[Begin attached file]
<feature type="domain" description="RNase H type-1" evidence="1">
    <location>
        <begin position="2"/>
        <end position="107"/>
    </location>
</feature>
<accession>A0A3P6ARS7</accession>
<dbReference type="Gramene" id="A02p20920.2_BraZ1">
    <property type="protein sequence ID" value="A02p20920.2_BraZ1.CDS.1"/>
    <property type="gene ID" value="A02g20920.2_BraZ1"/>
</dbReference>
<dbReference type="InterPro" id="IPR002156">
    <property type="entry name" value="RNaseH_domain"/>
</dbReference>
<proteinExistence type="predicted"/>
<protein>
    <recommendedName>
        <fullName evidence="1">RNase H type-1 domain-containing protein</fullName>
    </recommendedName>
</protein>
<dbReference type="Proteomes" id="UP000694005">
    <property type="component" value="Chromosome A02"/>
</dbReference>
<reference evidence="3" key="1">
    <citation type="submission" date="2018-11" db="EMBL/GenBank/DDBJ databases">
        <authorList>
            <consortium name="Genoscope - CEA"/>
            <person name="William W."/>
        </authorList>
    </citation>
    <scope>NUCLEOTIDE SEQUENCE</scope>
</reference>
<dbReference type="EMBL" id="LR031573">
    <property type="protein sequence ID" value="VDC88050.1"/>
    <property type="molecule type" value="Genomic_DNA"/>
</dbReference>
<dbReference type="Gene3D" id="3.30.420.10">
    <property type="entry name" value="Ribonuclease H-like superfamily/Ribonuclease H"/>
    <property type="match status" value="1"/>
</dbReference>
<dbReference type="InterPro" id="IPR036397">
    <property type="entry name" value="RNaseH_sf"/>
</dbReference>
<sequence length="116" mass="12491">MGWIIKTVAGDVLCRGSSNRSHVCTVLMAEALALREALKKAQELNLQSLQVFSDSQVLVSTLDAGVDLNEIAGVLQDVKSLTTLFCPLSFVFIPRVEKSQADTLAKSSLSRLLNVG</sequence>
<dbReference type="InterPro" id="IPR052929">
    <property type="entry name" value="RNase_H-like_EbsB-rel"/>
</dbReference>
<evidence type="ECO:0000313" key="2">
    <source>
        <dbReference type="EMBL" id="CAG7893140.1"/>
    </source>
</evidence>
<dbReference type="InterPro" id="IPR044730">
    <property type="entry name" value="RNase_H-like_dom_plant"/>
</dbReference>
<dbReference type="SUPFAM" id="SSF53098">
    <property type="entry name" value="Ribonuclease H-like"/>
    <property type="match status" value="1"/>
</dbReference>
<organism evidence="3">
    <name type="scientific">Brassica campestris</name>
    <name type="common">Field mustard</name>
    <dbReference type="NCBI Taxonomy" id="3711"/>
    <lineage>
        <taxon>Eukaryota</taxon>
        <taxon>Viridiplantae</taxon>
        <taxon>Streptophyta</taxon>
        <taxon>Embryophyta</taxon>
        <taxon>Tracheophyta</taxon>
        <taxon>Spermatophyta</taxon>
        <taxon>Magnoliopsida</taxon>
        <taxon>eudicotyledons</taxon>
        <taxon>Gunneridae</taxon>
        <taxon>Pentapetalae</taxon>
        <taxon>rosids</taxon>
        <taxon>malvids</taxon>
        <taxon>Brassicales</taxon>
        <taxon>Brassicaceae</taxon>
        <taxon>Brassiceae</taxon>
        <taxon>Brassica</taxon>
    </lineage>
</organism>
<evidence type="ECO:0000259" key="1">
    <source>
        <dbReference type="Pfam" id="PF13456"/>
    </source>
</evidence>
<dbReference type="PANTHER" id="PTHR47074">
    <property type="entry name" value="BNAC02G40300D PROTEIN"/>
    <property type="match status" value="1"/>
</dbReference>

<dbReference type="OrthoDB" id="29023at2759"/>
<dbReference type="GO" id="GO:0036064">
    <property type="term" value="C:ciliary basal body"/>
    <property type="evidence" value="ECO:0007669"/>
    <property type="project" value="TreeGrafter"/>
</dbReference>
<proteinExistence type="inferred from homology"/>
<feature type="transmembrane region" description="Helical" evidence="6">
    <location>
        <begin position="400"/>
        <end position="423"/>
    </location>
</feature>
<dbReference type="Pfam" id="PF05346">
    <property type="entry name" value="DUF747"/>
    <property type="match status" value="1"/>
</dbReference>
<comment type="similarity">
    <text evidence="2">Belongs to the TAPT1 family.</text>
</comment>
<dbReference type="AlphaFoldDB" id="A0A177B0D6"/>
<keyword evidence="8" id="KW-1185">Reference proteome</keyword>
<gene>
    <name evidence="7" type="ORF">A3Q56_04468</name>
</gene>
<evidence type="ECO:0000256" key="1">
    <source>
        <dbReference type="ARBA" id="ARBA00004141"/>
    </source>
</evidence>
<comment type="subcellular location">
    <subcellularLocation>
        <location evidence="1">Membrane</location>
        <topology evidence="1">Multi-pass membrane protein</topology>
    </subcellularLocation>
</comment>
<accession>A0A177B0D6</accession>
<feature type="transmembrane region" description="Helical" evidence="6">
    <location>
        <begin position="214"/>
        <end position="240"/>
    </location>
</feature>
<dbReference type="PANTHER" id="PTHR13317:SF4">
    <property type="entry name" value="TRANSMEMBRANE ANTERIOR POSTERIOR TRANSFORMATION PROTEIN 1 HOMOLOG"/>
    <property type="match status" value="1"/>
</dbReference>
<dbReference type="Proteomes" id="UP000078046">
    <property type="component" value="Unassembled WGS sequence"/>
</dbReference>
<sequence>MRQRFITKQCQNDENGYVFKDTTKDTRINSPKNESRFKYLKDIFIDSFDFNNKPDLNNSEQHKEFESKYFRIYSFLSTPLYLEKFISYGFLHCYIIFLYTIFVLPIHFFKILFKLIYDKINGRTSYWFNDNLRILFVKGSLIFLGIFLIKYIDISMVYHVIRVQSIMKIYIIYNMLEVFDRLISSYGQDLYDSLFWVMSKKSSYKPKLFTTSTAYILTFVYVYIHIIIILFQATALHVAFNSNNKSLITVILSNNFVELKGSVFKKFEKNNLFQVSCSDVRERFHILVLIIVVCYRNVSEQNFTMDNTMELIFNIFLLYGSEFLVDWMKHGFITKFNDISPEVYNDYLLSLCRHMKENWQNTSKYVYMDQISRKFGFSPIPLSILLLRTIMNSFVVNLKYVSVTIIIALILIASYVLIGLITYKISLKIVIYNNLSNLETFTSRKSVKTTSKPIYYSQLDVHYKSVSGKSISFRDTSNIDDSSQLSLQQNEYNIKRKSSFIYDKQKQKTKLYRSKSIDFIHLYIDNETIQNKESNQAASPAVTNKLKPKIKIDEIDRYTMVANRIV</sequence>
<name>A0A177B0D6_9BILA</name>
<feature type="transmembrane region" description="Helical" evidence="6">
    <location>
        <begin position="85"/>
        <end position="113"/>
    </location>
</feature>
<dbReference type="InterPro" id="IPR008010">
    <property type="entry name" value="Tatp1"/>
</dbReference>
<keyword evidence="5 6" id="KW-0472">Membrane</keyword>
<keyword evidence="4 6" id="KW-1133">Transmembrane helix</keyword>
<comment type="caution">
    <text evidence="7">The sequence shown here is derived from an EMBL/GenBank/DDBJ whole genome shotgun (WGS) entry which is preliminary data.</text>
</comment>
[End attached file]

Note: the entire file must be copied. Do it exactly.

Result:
<feature type="domain" description="RNase H type-1" evidence="1">
    <location>
        <begin position="2"/>
        <end position="107"/>
    </location>
</feature>
<accession>A0A3P6ARS7</accession>
<dbReference type="Gramene" id="A02p20920.2_BraZ1">
    <property type="protein sequence ID" value="A02p20920.2_BraZ1.CDS.1"/>
    <property type="gene ID" value="A02g20920.2_BraZ1"/>
</dbReference>
<dbReference type="InterPro" id="IPR002156">
    <property type="entry name" value="RNaseH_domain"/>
</dbReference>
<proteinExistence type="predicted"/>
<protein>
    <recommendedName>
        <fullName evidence="1">RNase H type-1 domain-containing protein</fullName>
    </recommendedName>
</protein>
<dbReference type="Proteomes" id="UP000694005">
    <property type="component" value="Chromosome A02"/>
</dbReference>
<reference evidence="3" key="1">
    <citation type="submission" date="2018-11" db="EMBL/GenBank/DDBJ databases">
        <authorList>
            <consortium name="Genoscope - CEA"/>
            <person name="William W."/>
        </authorList>
    </citation>
    <scope>NUCLEOTIDE SEQUENCE</scope>
</reference>
<dbReference type="EMBL" id="LR031573">
    <property type="protein sequence ID" value="VDC88050.1"/>
    <property type="molecule type" value="Genomic_DNA"/>
</dbReference>
<dbReference type="Gene3D" id="3.30.420.10">
    <property type="entry name" value="Ribonuclease H-like superfamily/Ribonuclease H"/>
    <property type="match status" value="1"/>
</dbReference>
<dbReference type="InterPro" id="IPR036397">
    <property type="entry name" value="RNaseH_sf"/>
</dbReference>
<sequence length="116" mass="12491">MGWIIKTVAGDVLCRGSSNRSHVCTVLMAEALALREALKKAQELNLQSLQVFSDSQVLVSTLDAGVDLNEIAGVLQDVKSLTTLFCPLSFVFIPRVEKSQADTLAKSSLSRLLNVG</sequence>
<dbReference type="InterPro" id="IPR052929">
    <property type="entry name" value="RNase_H-like_EbsB-rel"/>
</dbReference>
<evidence type="ECO:0000313" key="2">
    <source>
        <dbReference type="EMBL" id="CAG7893140.1"/>
    </source>
</evidence>
<dbReference type="InterPro" id="IPR044730">
    <property type="entry name" value="RNase_H-like_dom_plant"/>
</dbReference>
<dbReference type="SUPFAM" id="SSF53098">
    <property type="entry name" value="Ribonuclease H-like"/>
    <property type="match status" value="1"/>
</dbReference>
<organism evidence="3">
    <name type="scientific">Brassica campestris</name>
    <name type="common">Field mustard</name>
    <dbReference type="NCBI Taxonomy" id="3711"/>
    <lineage>
        <taxon>Eukaryota</taxon>
        <taxon>Viridiplantae</taxon>
        <taxon>Streptophyta</taxon>
        <taxon>Embryophyta</taxon>
        <taxon>Tracheophyta</taxon>
        <taxon>Spermatophyta</taxon>
        <taxon>Magnoliopsida</taxon>
        <taxon>eudicotyledons</taxon>
        <taxon>Gunneridae</taxon>
        <taxon>Pentapetalae</taxon>
        <taxon>rosids</taxon>
        <taxon>malvids</taxon>
        <taxon>Brassicales</taxon>
        <taxon>Brassicaceae</taxon>
        <taxon>Brassiceae</taxon>
        <taxon>Brassica</taxon>
    </lineage>
</organism>
<evidence type="ECO:0000259" key="1">
    <source>
        <dbReference type="Pfam" id="PF13456"/>
    </source>
</evidence>
<dbReference type="PANTHER" id="PTHR47074">
    <property type="entry name" value="BNAC02G40300D PROTEIN"/>
    <property type="match status" value="1"/>
</dbReference>

<dbReference type="OrthoDB" id="29023at2759"/>
<dbReference type="GO" id="GO:0036064">
    <property type="term" value="C:ciliary basal body"/>
    <property type="evidence" value="ECO:0007669"/>
    <property type="project" value="TreeGrafter"/>
</dbReference>
<proteinExistence type="inferred from homology"/>
<feature type="transmembrane region" description="Helical" evidence="6">
    <location>
        <begin position="400"/>
        <end position="423"/>
    </location>
</feature>
<dbReference type="Pfam" id="PF05346">
    <property type="entry name" value="DUF747"/>
    <property type="match status" value="1"/>
</dbReference>
<comment type="similarity">
    <text evidence="2">Belongs to the TAPT1 family.</text>
</comment>
<dbReference type="AlphaFoldDB" id="A0A177B0D6"/>
<keyword evidence="8" id="KW-1185">Reference proteome</keyword>
<gene>
    <name evidence="7" type="ORF">A3Q56_04468</name>
</gene>
<evidence type="ECO:0000256" key="1">
    <source>
        <dbReference type="ARBA" id="ARBA00004141"/>
    </source>
</evidence>
<comment type="subcellular location">
    <subcellularLocation>
        <location evidence="1">Membrane</location>
        <topology evidence="1">Multi-pass membrane protein</topology>
    </subcellularLocation>
</comment>
<accession>A0A177B0D6</accession>
<feature type="transmembrane region" description="Helical" evidence="6">
    <location>
        <begin position="214"/>
        <end position="240"/>
    </location>
</feature>
<dbReference type="PANTHER" id="PTHR13317:SF4">
    <property type="entry name" value="TRANSMEMBRANE ANTERIOR POSTERIOR TRANSFORMATION PROTEIN 1 HOMOLOG"/>
    <property type="match status" value="1"/>
</dbReference>
<dbReference type="Proteomes" id="UP000078046">
    <property type="component" value="Unassembled WGS sequence"/>
</dbReference>
<sequence>MRQRFITKQCQNDENGYVFKDTTKDTRINSPKNESRFKYLKDIFIDSFDFNNKPDLNNSEQHKEFESKYFRIYSFLSTPLYLEKFISYGFLHCYIIFLYTIFVLPIHFFKILFKLIYDKINGRTSYWFNDNLRILFVKGSLIFLGIFLIKYIDISMVYHVIRVQSIMKIYIIYNMLEVFDRLISSYGQDLYDSLFWVMSKKSSYKPKLFTTSTAYILTFVYVYIHIIIILFQATALHVAFNSNNKSLITVILSNNFVELKGSVFKKFEKNNLFQVSCSDVRERFHILVLIIVVCYRNVSEQNFTMDNTMELIFNIFLLYGSEFLVDWMKHGFITKFNDISPEVYNDYLLSLCRHMKENWQNTSKYVYMDQISRKFGFSPIPLSILLLRTIMNSFVVNLKYVSVTIIIALILIASYVLIGLITYKISLKIVIYNNLSNLETFTSRKSVKTTSKPIYYSQLDVHYKSVSGKSISFRDTSNIDDSSQLSLQQNEYNIKRKSSFIYDKQKQKTKLYRSKSIDFIHLYIDNETIQNKESNQAASPAVTNKLKPKIKIDEIDRYTMVANRIV</sequence>
<name>A0A177B0D6_9BILA</name>
<feature type="transmembrane region" description="Helical" evidence="6">
    <location>
        <begin position="85"/>
        <end position="113"/>
    </location>
</feature>
<dbReference type="InterPro" id="IPR008010">
    <property type="entry name" value="Tatp1"/>
</dbReference>
<keyword evidence="5 6" id="KW-0472">Membrane</keyword>
<keyword evidence="4 6" id="KW-1133">Transmembrane helix</keyword>
<comment type="caution">
    <text evidence="7">The sequence shown here is derived from an EMBL/GenBank/DDBJ whole genome shotgun (WGS) entry which is preliminary data.</text>
</comment>